WHEATON – Geneva placekicker Charlie James darted in jest toward his first crack at the second-half kickoff Friday, flanked by 10 teammates trying to sell an onside kick.
He came to a halt near the tee with the rest of the Vikings, who eventually got serious and split out wide. Foreign to Geneva’s seasonlong kickoff routine, Wheaton Warrenville South fans oohed and aahed in mock concern while Tigers players shook their helmets and jogged a few yards downfield.
“It’s got to tick them off a little,” James grinned. “They back off and they’ve got to honor it.”
The Vikings twisted their horns into the Tigers for the first time with that gesture, and before long Wheaton Warrenville fans and players truly felt their season was in peril.
Geneva nearly erased a 23-point halftime deficit against the Tigers in the second round of the IHSA Class 7A playoffs, leaving Red Grange Field oddly satisfied and stirred from a season-ending 30-16 defeat.
“We play the way we did in the second half, and we would have taken the game easily,” Vikings senior linebacker Asa Bielenberg said. “We filled gaps, we beat them to spots, we didn’t back off. We just didn’t absorb their first blow as well as we could have. Giving up all those first-half points really hurt.”
You get the feeling Geneva would hang close with the explosive Tigers again if the teams matched up next week. Vikings fans certainly wouldn’t mind it, overflowing the extra bleachers at both end zones Friday after memorizing neighborhood street names for that long walk past the tiny parking lots.
Uncertain where they stood against a fellow 9-1 team coming off consecutive 61-point games, the Vikings limited Tigers quarterback Reilly O’Toole after intermission. The defense still was unable to record the first interception of O’Toole this season, but harassed his receivers whenever Wheaton Warrenville wasn’t running straight into the Geneva defensive line.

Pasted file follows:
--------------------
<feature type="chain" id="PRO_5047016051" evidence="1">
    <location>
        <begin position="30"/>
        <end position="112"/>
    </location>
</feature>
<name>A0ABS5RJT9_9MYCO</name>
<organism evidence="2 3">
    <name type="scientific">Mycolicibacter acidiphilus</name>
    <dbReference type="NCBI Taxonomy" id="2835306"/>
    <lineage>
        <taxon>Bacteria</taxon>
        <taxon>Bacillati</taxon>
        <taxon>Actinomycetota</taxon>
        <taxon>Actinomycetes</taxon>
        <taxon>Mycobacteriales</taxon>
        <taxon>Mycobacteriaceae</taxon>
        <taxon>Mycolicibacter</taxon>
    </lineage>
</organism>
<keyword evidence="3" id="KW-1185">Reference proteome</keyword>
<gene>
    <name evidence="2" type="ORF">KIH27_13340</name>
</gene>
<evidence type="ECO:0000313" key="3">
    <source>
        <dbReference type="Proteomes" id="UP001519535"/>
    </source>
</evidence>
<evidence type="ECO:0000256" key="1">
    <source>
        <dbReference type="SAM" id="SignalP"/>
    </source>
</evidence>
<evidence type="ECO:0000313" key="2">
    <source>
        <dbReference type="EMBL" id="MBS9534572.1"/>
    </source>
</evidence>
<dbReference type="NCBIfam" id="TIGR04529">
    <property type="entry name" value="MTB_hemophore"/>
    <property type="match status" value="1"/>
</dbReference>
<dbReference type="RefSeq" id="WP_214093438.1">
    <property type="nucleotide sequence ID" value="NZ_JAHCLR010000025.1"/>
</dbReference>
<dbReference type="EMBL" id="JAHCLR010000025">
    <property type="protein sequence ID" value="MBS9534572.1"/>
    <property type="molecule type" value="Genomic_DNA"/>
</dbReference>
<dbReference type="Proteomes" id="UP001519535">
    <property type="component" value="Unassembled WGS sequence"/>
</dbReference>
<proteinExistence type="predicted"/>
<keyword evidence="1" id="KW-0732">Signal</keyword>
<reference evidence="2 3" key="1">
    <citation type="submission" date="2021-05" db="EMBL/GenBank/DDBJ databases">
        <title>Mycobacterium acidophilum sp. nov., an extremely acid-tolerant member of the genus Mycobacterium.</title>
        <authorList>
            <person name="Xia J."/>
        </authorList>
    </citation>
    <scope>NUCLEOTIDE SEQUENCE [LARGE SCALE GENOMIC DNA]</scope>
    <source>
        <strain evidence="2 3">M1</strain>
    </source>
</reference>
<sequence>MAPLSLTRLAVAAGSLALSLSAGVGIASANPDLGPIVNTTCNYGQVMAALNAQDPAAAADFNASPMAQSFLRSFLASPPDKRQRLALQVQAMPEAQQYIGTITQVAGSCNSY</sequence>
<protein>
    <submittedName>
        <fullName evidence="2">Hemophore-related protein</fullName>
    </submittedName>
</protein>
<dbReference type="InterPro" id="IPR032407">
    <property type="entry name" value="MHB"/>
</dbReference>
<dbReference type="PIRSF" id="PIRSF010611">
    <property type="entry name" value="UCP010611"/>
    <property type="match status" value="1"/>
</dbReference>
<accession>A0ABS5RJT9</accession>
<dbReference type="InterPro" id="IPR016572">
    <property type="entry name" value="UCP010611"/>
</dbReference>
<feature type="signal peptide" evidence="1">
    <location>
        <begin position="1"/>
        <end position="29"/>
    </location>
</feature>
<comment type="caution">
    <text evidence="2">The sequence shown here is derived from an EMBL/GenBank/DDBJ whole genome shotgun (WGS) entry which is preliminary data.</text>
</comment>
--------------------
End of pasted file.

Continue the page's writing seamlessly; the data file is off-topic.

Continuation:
After thriving on fourth-down conversions in the first half – starting with a fake punt that set up their first score – the Tigers wouldn’t dare try tricking the Vikings down the stretch.
“We just came out after the break and didn’t let up,” James said. “They say we’re a second-half team, and we lived it ’til the end.”
Geneva once was a 5A team, as well, with little chance to match up against then-8A stalwarts such as Wheaton Warrenville and East St. Louis when 11th-year coach Rob Wicinski arrived on the scene.
Earlier this week, Wicinski called Friday’s game a measuring stick for the program, which graduated 18 starters from last year’s 7A runners-up. His postgame speech featured only praise for a team that didn’t roll over when that would have been the easy option against a program with five state titles since 1990.
“That’s what we want to be,” Wicinski said moments later, gesturing toward the Tigers’ sideline. “We want what they’ve got over there. We took a lot of notes and I hope our kids were watching and listening.”
At the time, actually, they were singing, saluting fans with the Geneva fight song.
The Vikings have proudly been doing that all season, too.
• Kevin Druley is a sportswriter for The Chronicle. He can be reached at 630-845-5347 or email@example.com.